Cinque Terre: A Bucket List Letdown

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A recent conversation I had with a buddy revealed that he had some unscheduled time off coming up, and the two of us decided that we should take advantage of it together. We deliberated about how and where to spend them to get the most value out of them. Because he dislikes going to the same place more than once, he rejected all of my suggestions, including Athens, Tanzania, and Crete.

At long last, I recalled a prior discussion that the two of us had had. Even though we’ve both been to Italy previously, neither of us had ever been to Cinque Terre, which consists of five iconic Italian towns that are linked to one another.

When most people in the United States think of Italy, we see the iconic photograph of Cinque Terre. I can’t say for certain how people feel elsewhere in the globe.

We look down and see the water crashing against the rocks below the colorful buildings that are perched on the edge of the cliff. In most cases, the photograph is shot just before sunset. Gorgeous. Classic.

But did we find things to be like this when we went there? Both yes and no

Yes, it is lovely, and I even managed to take the picture of an iconic landmark that I had hoped for:

In addition to that, I was able to take an updated version of the original shot that I posted on Instagram, which is as follows:

The opportunity to check #cinqueterre off the bucket list has finally presented itself, and to be quite honest, it’s not that memorable. A bit lackluster. Beautiful? Yes. Are there a lot of tourists here? For sure. Expensive? Definitely. I’m glad I had the chance to go, but it was my only experience with it.

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But isn’t there somewhere else in Italy that takes the cake for beauty? If you ask me, I’d answer sure.

However, what is obscured from view in that photograph is the fact that Cinque Terre is teeming with visitors. Because there are always so many people using their selfie sticks, it’s almost impossible to snap a good picture of anything. And even though it was October, we went at the busiest time of the year.

And yes, I am well conscious of the fact that I am one of those visitors and, thus, a contributor to the issue.

On the other hand, the location was so packed that it was no longer pleasant to be there. We were crammed inside the train, and then we were released like livestock being let out of their enclosure.

There were significant wait times at several of the city’s finest dining establishments. As long as we’re discussing the eateries, I may as well say something about the food: it wasn’t all that impressive. It appeared like more of an effort had been made to cater to visitors in the eateries. The foods we tasted, despite their aesthetic appeal, were subpar imitations of authentic Italian cuisine. The lunches that were similar to the ones we had in Pisa and Florence could not be found elsewhere.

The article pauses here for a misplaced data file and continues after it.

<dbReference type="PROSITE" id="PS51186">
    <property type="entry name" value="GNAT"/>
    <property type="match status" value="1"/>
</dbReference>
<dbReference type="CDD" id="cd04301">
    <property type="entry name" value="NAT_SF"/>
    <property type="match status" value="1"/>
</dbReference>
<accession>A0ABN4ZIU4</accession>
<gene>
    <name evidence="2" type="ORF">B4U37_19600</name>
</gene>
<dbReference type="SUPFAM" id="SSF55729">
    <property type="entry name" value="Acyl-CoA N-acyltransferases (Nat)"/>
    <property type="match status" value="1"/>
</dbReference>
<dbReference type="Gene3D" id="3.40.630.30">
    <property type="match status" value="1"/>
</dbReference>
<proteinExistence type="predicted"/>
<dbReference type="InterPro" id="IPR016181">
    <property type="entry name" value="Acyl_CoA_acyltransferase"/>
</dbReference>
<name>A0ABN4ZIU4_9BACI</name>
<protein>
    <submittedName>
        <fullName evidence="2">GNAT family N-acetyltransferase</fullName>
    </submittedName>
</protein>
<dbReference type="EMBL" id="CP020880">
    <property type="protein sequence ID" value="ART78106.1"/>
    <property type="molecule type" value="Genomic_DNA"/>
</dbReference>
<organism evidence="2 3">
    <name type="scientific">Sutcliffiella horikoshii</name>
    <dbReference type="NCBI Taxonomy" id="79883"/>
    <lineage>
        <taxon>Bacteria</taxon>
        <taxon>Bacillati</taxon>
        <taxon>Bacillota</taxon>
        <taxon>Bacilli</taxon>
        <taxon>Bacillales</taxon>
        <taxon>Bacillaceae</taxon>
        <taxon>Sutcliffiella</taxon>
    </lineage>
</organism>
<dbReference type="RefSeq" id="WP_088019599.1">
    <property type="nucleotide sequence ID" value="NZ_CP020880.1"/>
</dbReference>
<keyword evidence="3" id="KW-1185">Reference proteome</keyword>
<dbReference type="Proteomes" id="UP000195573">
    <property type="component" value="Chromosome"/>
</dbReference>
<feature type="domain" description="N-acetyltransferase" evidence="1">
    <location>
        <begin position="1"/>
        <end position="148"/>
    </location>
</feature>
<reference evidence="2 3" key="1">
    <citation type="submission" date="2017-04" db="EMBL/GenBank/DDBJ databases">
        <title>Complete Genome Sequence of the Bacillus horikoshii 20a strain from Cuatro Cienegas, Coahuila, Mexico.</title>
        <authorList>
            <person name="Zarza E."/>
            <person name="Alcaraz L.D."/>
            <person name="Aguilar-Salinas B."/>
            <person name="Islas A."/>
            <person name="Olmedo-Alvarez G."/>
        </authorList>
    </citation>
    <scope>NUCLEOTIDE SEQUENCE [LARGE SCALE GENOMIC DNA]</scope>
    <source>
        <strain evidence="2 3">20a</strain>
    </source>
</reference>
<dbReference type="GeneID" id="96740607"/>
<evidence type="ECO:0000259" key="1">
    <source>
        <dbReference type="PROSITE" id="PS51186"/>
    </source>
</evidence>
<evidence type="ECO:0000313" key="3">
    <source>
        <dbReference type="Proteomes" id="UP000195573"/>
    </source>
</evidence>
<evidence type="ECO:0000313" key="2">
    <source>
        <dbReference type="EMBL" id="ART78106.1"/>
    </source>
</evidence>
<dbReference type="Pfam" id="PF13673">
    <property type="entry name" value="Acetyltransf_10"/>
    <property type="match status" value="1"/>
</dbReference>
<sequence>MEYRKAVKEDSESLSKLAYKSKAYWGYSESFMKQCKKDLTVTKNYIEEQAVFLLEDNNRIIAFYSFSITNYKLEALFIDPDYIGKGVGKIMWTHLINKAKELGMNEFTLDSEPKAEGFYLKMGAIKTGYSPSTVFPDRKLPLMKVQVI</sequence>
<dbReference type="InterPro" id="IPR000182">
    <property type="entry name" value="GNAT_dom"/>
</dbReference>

When we moved out from the central part of the location, we were able to locate a few beautiful and secluded areas. Thankfully, there were no visitors to be seen in this little passageway.

Frustrated and discouraged, we turned our attention to one of the few things in life that is consistent at all times. My good buddy took this picture of me without my knowledge. I believe it beautifully sums up our Cinque Terre experience:

Would I, in the end, recommend staying away from it? No, it truly is lovely, and a trip there would be well worth your time. When you are organizing the vacation, though, I think it’s important that you keep your expectations in check. A visit to Cinque Terre might be accomplished in a single day from Pisa. It is also feasible to visit Cinque Terre as a day excursion from Florence; however, this would be a very long day and necessitate changing trains a few times along the way.

In spite of this, I would not recommend going to Italy for the sole purpose of seeing Cinque Terre, as was originally my intention. I’m happy that we decided to combine our visits to Florence and Pisa into one vacation itinerary.

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Practical Information:

Getting there:

You will want to get an early start from Florence since the journey duration is between two and a half and three hours each way. From Florence, you may get started. It’s probable that you won’t have time to see all five of the villages in a single day. Leave Florence and go to Pisa, where you will make a train change and continue on to La Spezia. When you arrive in La Spezia, you will make a connection to a regional train that will take you the rest of the way to Cinque Terre. The timetables for the trains may be found here.

From Pisa, it is feasible to take a day excursion to each of the five villages, and visit them all in one day. I would suggest beginning at the village that is the furthest to the north, which is Monterosso, and working your way back towards Pisa until you reach the one that is the farthest to the south (Riomaggiore). Multiple trains leave from Pisa to La Spezia daily. The journey should take around an hour and a half to complete. Simply clicking on this link will allow you to see the schedule for up to seven days in advance.

Make it a habit to verify your tickets every time before the train leaves the station.